Peeking into North Korea from the safety of the South is eye-opening.
I think you are the bravest tourists in the world," says Jeoni, our guide for the day. We're on a packed tour bus, heading out of the South Korean capital Seoul in the direction of communist North Korea. Jeoni jokes that we could be spending the day shopping for K-beauty products or singing karaoke. Instead, we've signed up for a tour that will bring us within a few kilometres of the totalitarian country ruled by Kim Jong Un.
On the drive from cosmopolitan Seoul, Jeoni lets us know what we can expect from the day's itinerary. We'll be visiting Dorasan Peace Park, Freedom Bridge and the Korean Demilitarized Zone (DMZ).
From there, we'll have the opportunity to peer through binoculars in the direction of North Korean citizens working in the fields and guarding security posts. Jeoni shares her theory that the village where the North Koreans live on the border of South Korea is for propaganda purposes only. They know they're being watched and they put on a good show of looking happy and productive.
"I've been to the lookout hundreds of times and the people in the fields are always smiling and wearing black," she says. "I think they're actors."
The one place we won't be visiting today is the Joint Security Area (JSA), the only part of the DMZ where soldiers from the North and South stand face-to-face. Previously open to the public on organised tours, the JSA has been indefinitely off-limits since July 2023 when Private Travis King, a United States Army officer, illegally crossed the border into North Korea while on a tour. Security is now extra tight; our passports must be produced several times at checkpoints manned by handsome young soldiers who resemble K-pop band members.
The people in the fields are always smiling and wearing black. I think they're actors.
As we approach Dorasan Peace Park, Jeoni tells sad tales of families forever separated when the Korean peninsula was divided into North Korea and South Korea at the end of World War II. Thousands of ribbons are tied to a barbed wire fence, each one a reminder of a person who is missed, just out of reach on the other side of an impenetrable border.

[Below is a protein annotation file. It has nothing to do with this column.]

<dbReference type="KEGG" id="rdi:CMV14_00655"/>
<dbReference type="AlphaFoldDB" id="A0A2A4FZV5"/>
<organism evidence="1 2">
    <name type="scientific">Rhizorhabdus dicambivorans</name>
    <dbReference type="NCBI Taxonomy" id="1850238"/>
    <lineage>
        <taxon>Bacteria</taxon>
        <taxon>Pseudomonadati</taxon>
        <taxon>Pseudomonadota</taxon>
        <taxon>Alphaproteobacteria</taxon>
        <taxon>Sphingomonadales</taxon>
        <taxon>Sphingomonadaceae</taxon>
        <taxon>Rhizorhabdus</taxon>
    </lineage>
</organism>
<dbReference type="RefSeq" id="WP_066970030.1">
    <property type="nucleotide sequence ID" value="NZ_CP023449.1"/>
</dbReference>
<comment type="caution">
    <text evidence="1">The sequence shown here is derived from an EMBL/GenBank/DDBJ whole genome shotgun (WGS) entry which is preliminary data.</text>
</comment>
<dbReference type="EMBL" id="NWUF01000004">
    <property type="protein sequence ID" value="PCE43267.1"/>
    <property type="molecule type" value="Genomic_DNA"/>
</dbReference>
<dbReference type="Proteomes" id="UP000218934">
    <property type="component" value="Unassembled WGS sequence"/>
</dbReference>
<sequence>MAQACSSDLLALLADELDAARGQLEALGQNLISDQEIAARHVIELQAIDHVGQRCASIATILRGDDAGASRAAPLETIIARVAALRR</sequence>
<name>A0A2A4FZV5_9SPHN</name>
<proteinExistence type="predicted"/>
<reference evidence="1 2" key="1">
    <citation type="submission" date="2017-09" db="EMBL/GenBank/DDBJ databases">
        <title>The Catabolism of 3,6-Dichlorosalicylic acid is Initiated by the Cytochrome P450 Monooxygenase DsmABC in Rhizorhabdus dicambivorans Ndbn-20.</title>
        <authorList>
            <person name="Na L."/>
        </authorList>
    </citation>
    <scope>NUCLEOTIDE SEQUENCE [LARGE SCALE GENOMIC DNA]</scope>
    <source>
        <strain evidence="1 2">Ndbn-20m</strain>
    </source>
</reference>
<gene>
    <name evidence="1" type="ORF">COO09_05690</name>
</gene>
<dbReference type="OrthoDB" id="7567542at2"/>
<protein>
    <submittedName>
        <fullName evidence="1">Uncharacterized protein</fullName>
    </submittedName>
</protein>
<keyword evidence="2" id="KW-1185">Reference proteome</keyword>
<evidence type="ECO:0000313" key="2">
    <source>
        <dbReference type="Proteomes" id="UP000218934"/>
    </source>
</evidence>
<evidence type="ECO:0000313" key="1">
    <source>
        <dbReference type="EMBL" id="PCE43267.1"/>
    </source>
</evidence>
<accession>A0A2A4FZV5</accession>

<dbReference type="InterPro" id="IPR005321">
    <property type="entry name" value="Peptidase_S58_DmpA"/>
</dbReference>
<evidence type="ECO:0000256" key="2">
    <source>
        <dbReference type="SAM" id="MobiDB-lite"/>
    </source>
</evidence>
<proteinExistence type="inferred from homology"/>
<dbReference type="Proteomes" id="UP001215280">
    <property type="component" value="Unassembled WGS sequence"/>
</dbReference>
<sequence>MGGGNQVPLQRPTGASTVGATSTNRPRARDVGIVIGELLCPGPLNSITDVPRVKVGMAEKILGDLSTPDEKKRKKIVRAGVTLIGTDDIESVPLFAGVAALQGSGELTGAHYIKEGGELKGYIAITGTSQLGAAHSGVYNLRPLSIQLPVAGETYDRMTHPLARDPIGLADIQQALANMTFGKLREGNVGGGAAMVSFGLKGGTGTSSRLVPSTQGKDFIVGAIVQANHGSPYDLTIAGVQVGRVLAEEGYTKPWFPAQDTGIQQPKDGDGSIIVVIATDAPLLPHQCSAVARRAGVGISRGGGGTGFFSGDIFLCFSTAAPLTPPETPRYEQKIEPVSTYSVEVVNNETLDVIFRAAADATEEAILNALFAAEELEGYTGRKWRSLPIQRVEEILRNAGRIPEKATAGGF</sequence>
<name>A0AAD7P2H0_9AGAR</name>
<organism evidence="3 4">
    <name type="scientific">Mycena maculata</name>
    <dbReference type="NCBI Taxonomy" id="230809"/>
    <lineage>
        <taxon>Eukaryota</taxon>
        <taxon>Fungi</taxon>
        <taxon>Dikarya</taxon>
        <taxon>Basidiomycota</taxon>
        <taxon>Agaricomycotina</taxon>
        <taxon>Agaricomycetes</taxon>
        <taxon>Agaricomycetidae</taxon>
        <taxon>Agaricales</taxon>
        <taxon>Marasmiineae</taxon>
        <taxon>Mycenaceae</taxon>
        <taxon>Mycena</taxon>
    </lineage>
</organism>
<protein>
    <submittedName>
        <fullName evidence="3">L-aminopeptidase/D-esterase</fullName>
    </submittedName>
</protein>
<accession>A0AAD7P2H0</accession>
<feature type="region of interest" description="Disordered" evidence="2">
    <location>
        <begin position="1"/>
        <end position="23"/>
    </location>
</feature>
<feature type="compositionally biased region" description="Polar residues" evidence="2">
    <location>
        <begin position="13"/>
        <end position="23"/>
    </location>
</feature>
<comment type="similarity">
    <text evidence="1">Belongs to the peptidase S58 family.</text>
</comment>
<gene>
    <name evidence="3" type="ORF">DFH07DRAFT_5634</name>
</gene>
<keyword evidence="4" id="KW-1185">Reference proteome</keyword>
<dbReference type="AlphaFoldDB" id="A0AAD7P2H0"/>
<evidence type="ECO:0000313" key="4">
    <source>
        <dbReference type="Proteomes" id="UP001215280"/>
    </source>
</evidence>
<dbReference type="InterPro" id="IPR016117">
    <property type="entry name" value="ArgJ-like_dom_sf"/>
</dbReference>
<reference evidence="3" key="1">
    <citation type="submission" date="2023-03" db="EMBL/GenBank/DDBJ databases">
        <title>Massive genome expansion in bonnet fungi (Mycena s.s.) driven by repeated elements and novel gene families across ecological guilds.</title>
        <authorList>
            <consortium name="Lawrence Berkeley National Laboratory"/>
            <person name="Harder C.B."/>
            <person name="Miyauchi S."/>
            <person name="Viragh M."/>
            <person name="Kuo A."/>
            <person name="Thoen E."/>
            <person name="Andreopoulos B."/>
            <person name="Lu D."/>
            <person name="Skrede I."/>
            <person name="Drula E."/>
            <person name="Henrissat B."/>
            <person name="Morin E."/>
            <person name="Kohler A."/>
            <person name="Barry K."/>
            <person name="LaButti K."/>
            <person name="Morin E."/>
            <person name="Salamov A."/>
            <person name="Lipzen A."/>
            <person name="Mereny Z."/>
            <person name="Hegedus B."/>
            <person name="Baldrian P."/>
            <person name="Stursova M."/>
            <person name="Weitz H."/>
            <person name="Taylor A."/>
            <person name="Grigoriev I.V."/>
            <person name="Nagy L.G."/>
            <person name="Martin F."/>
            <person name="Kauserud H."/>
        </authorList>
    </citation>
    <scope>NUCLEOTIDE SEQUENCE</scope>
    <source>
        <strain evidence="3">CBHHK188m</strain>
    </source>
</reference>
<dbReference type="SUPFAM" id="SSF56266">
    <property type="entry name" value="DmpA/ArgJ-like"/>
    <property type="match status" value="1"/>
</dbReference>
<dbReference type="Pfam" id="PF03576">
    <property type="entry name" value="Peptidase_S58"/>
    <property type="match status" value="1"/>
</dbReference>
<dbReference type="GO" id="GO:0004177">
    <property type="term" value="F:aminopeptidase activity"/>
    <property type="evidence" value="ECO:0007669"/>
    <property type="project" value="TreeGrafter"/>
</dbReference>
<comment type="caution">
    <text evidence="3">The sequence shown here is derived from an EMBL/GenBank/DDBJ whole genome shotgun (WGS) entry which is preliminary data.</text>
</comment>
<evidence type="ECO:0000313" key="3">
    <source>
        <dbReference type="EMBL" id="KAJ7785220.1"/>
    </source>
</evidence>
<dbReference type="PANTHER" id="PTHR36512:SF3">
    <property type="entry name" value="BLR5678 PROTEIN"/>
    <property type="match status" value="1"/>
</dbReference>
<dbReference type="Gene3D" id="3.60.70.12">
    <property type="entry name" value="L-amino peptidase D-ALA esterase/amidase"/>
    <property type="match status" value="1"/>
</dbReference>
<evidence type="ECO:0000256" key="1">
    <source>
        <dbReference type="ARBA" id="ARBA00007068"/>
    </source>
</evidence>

In the DMZ visitor centre, we watch a short documentary about the secret tunnels built by North Korean forces planning a surprise attack on the South. Today we have access to the so-called Third Tunnel of Aggression, a mile-long underground corridor that runs through bedrock 73 metres below ground. It's estimated 30,000 men per hour could march through at military pace.
Signs warn visitors not to attempt the steep tunnel descent if they have asthma, claustrophobia, knee or heart problems. Phones, cameras and backpacks must be stored in lockers; hard hats must be worn.
"If there's anything you want to say to North Korea, shout it out at the end of the tunnel," Jeoni says. "It's so close, they might hear you."
Off we trot, practically skipping down the concreted walkway at a 90-degree angle until it dawns on us ... what goes down, must go back up. There's no lift or escalator, just the heart-pounding punish of a steep climb back to the entrance. We sweat, we pant, we pause to give our lungs a chance to catch some oxygen. So this is what they mean when they say watch out for Kim Jong Un's revenge.
I know what I want to say to the North Koreans on the other side of the blockade: "I really must get to the gym more often."
Visit klook.com to book DMZ tours from $30.
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